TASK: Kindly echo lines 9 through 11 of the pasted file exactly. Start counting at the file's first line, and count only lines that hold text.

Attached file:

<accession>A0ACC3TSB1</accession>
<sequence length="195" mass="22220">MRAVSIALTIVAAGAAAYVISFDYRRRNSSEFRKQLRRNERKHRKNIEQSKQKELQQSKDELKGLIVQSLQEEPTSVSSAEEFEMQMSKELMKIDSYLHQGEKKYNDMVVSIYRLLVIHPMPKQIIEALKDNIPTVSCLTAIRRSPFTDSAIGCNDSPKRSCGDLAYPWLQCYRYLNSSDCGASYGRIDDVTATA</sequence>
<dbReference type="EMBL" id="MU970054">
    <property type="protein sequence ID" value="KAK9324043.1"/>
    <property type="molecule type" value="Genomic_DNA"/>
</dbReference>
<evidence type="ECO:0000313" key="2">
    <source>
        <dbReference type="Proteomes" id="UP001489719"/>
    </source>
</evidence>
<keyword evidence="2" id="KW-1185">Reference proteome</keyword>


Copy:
        <dbReference type="Proteomes" id="UP001489719"/>
    </source>
</evidence>